The Filipino Collegians
ROM America's far-away island possessions, the Philippines, have come the native instrumentalists known as The Filipino Collegians. Their instrumentation is unique, including banjos, bass guitar, mandolins, violin and piano.
Their programs run the musical gamut, from modern syncopation to the classics. Featured numbers, however, are the native melodies of the Philippine Islands.
The Filipino Collegians furnish solid proof that Uncle Sam has performed a miracle in his far-eastern territory. All members of the company are graduates from their high schools at home, have attended their own modern universities and also have studied in leading institutions in the United States. They speak the English language fluently and are recognized as among the best students, native or otherwise, in the respective institutions with which they have been identified since coming to America.
Louis Biason, manager of the company, as well as violinist and tenor banjoist, has studied at Crane College in Chicago and at Northwestern University. P. Biason, his brother, is first mandolinist, and until recently was a student in the college of medicine at the University of Minnesota. E. Tavora, second mandolinist, has been studying in the University of California. M. Banbalan, who plays both the bass guitar and mandolin, comes from the University of Minnesota, while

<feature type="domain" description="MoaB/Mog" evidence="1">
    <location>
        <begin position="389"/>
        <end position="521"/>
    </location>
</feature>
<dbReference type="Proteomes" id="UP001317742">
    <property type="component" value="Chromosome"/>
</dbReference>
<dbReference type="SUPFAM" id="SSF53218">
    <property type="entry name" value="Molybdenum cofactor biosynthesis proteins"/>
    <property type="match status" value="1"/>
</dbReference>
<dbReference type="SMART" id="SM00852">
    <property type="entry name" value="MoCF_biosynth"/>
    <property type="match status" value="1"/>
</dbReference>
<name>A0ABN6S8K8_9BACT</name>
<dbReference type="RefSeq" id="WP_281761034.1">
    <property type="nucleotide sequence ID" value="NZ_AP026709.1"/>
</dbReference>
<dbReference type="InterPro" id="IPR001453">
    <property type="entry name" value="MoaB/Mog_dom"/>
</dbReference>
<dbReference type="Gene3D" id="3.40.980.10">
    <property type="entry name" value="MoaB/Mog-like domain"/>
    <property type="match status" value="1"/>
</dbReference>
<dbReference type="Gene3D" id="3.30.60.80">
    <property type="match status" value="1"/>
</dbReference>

Suarez, an expert pianist, is from the school of accounting at Northwestern University.
Included in the repertoire of this company are such numbers as
The Philippine Overture
The Indian Love Call
Philippine Bolero Overture
, a popular Philippine march. Into their programs they put a wealth of enthusiasm and rhythm, and it is a genuine pleasure to witness the happy performers as they go smilingly through their novel program.
A typical Philippine setting transforms the stage appropriately for the appearance of these musicians, and their lighting effects add materially to the impressiveness of the various descriptive numbers.
Printed in U. S. A.
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